We have all been led here by a Good Shepherd who knows His sheep and wants the best for them. We will meet Him in a profound and special way in the Eucharist and discover who we are in God’s sight and what God has planned for us in His Kingdom. Let us pray that more young men and women will have the courage to pursue the vocation that God is calling them to; that they will follow the Good Shepherd. And let us be the people who encourage them to do so.

“I am the Good Shepherd. I know my sheep and my sheep know me.”

May the Lord give you peace.

Saturday, April 14, 2018

Hungry for Jesus!











HOMILY FOR THE 3rd SUNDAY OF EASTER, April 15, 2018:

One of my favorite movies is a little known comedy from the 1990s with Albert Brooks and Meryl Streep called Defending Your Life. In the story, Brook’s character Daniel has died, but before he goes to heaven, in a sort of purgatory called Judgment City, he has to literally defend his life before God’s representatives. Every day he goes to a room, much like a courtroom, where they show scenes from his life – the good, the bad and the ugly – and he has to defend his decisions in each of those moments. A successful defense means entry into Heaven. But, my favorite scenes in the movie is an interaction between Daniel and Julia, who one night go to a restaurant in Purgatory. And in Purgatory, they serve only the best food; you can eat as much of it as you want; and you don’t gain any weight! So, as the camera pans the restaurant you see people devouring heaping platters of lobsters, steaks, pasta and desserts! Purgatory doesn’t sound so bad, now, does it?! Makes you hungry just thinking about it.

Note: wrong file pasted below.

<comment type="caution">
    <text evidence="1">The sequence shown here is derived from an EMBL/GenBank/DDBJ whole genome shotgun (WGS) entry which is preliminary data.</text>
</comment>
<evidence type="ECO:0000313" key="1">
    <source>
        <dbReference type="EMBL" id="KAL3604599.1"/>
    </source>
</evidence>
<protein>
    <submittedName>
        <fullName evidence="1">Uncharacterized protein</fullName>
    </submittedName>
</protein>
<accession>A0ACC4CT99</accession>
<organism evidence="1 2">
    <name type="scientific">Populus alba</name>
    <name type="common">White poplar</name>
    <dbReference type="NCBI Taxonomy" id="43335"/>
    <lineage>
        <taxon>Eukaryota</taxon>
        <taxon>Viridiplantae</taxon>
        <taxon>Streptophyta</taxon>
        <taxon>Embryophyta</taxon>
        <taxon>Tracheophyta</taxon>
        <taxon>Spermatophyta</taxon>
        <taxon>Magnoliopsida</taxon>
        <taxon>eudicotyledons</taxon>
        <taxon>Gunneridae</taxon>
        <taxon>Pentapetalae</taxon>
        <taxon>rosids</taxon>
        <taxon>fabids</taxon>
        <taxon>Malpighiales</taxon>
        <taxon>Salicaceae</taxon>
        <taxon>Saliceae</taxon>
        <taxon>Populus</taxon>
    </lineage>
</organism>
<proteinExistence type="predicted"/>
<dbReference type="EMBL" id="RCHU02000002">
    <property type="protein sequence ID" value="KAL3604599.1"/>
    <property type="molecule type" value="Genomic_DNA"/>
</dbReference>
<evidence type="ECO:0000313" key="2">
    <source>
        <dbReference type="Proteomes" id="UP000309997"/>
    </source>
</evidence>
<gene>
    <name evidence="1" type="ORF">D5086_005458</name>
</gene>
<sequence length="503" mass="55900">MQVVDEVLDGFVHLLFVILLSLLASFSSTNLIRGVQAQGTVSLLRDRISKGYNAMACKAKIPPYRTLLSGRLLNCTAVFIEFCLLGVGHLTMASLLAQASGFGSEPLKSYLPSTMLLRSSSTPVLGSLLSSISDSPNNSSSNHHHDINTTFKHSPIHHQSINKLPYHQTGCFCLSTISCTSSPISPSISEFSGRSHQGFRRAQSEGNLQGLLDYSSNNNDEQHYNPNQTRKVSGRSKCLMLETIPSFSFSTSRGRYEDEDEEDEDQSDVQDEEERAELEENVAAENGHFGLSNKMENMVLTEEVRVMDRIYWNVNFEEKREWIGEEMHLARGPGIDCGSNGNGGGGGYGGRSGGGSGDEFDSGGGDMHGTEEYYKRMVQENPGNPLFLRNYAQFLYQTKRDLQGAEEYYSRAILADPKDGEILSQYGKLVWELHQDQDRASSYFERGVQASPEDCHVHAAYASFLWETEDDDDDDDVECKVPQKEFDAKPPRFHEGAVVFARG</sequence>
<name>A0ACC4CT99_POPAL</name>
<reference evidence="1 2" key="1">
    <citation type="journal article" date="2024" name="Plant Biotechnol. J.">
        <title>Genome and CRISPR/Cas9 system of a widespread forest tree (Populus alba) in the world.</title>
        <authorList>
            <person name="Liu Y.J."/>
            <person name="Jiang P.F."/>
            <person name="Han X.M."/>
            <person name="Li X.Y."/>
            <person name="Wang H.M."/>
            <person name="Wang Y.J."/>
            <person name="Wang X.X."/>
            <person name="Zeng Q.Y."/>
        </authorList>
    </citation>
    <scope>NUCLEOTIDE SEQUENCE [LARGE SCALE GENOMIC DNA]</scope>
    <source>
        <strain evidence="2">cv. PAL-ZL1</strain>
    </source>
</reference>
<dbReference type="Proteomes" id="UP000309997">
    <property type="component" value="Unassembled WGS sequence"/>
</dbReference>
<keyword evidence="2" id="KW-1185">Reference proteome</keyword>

I was thinking of that film because as we make our way through the post-resurrection stories of Jesus, there is a repeating theme you might have noticed. Jesus seems awfully hungry. When He encounters the disciples on the road to Emmaus, they stop to have a meal. This is when they exclaim, “Were not our hearts burning within us as He spoke to us?” And how they came to recognize Him in the breaking of the bread. Jesus then appears to Peter and others at the sea of Tiberius as they are fishing. Here, after a miraculous catch of fish, He sits down with them and prepares a breakfast.